In between baron assassinations, players can complete many of the familiar activities of Destiny 2, with patrols, new public event modes, and new lost sectors on offer –some of which are among the most memorable in the game. There's also three new strikes, one of which taps straight into the nostalgia gland of Destiny veterans.
Then, the feather in the cap. With the mission of revenge over, the story shifts and players are able to access Forsaken’s dedicated end-game area, the Dreaming City. This sort of Space-Rivendell has an aesthetic that’s like walking into one of those mall stores from the early 2000s that sold incense, amethyst crystals and pewter statues of dragons. There’s an ongoing story to experience while delving into an area that’s huge and cryptic, full of nooks and crannies to be explored, and secrets waiting to be discovered (or looked up on Reddit).
Within the Dreaming City you’ll find the raid (which I'm yet to experience), a public wave-mode activity (similar to Taken King’s Court of Oryx) called the Blind Well, more missions and bounties, and your arse handed to you – at least to begin with, anyway. The enemies here are tough, and you’ll arrive well under-powered to take on many of them, providing plenty of challenges and a real sense of progression as your power level rises.
What's truly exciting – and a Destiny first – is that the Dreaming City also changes with each weekly reset, offering a new story mission, a new vendor location and new enemy spawns. This is expected to settle into a three-week cycle, but at this stage of the game’s life it’s genuinely exciting to look ahead to the next week, and logging on to see what’s new and different. It's great to see that Bungie has (apparently) put the infrastructure in place to make rolling changes to the game world on a regular basis. There’s a genuine feeling of exploration and discovery afoot.
That’s not all though, folks – Forsaken also comes with Gambit, a new competitive PvE mode that’s a new challenge all in itself, and comes complete with its own NPC, lore, bounties, and rewards. Gambit sees two competing teams of four players battling waves of randomly selected enemies from the game's five hostile races. Defeated enemies drop motes of light, which can be placed in a central bank. After banking 75 motes your team will summon the Primeval, a Taken boss. The first team to kill their Primeval wins.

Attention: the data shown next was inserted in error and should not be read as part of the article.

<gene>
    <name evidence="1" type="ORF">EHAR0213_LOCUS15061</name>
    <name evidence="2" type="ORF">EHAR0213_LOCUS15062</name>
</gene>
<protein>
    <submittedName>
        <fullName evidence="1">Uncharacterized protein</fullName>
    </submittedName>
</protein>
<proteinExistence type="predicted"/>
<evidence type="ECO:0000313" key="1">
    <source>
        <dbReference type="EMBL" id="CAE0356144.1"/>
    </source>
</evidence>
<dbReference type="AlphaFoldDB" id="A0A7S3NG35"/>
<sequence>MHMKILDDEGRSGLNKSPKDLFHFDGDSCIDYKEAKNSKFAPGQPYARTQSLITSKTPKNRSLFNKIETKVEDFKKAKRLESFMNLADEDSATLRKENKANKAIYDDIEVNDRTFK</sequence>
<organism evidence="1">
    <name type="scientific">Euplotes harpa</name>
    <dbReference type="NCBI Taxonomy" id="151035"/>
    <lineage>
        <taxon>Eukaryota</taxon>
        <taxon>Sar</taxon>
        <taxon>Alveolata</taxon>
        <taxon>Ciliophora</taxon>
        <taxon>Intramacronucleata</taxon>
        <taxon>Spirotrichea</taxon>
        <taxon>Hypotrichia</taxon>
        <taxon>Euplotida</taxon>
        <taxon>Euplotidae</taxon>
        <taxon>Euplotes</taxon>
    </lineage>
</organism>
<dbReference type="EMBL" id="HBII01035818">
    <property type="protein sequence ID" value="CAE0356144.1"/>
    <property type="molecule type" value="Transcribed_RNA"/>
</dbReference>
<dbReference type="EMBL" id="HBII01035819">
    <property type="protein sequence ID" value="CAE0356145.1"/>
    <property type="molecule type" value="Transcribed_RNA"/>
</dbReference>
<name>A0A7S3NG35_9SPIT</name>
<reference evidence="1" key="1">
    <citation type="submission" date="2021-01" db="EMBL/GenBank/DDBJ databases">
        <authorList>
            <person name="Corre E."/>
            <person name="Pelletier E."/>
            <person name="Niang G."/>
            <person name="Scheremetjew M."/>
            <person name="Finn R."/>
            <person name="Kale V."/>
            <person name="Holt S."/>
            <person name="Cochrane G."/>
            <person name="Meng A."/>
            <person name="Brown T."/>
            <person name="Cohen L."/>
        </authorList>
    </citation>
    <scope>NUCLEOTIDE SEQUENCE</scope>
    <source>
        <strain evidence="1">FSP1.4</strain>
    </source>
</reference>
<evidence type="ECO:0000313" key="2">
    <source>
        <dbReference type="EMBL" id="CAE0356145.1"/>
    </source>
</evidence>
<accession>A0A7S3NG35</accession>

Of course it's not that simple... if your team banks motes in clumps of 5, 10 or 15, you’ll send a progressively stronger Taken mob to shut down the other team’s bank until they can kill it. If 25 motes are banked by your team, you’ll open a portal to the other team’s arena, sending one player from your side across to invade with 30 seconds on the clock to kill as many opposing players as possible. A death to either mobs or enemy invader means you lose all the motes you are carrying - which can sometimes be a game-changing loss.
The tactics at play in this system are surprisingly in-depth and often result in some seriously close matches. It makes for a fist-pumping, shout-out-loud blast to play, and probably one of the best features Bungie has come up with.
Are there downsides in Destiny 2: Forsaken? One or two. Triumph and sometimes bounty tracking can be a little sketchy - sometimes you won’t get credit for something you’ve definitely done, or will get credit for something you haven’t.
Weapon upgrades are now very expensive in terms of in-game currency. While this is obviously by design, it does mean that all your favourite gear effectively ends up falling by the wayside since the outlay to bring it up to a current power level is more trouble than it’s worth – especially when you then have your power level increase again.
Another issue is the Blind Well endgame activity which, like the Court of Oryx, is designed for high-end players to run again and again. Its current form is too repetitive, and while enemy types seem to change weekly, there’s none of random variation we saw in Court of Oryx, making for a boring experience when you're playing it several times in a row.
These however are minor quibbles amid what is a seriously strong package. Forsaken even finds ways to make old haunts interesting again, dropping new bounty missions into foundation planets and rewarding you for heading to Lost Sectors and story missions you may not have bothered with for literally a year. There’s so much to do all of a sudden that you may be undecided as to what to do next - a feeling I haven't experience in Destiny for quite a while.
If you’ve enjoyed the franchise at all throughout its time, it’s well worth checking out. It’s taken a good long time, but it feels like the franchise is finally really hitting its stride (no, honestly this time).
Now, Bungie... can we please not backslide from here again?
Editors Note: We're keeping this as a "review in progress" until Ben has tackled the raid. Until then, please consider Gameplanet's score of 9/10 as reflective of the offerings the game has for everything but the Last Wish raid.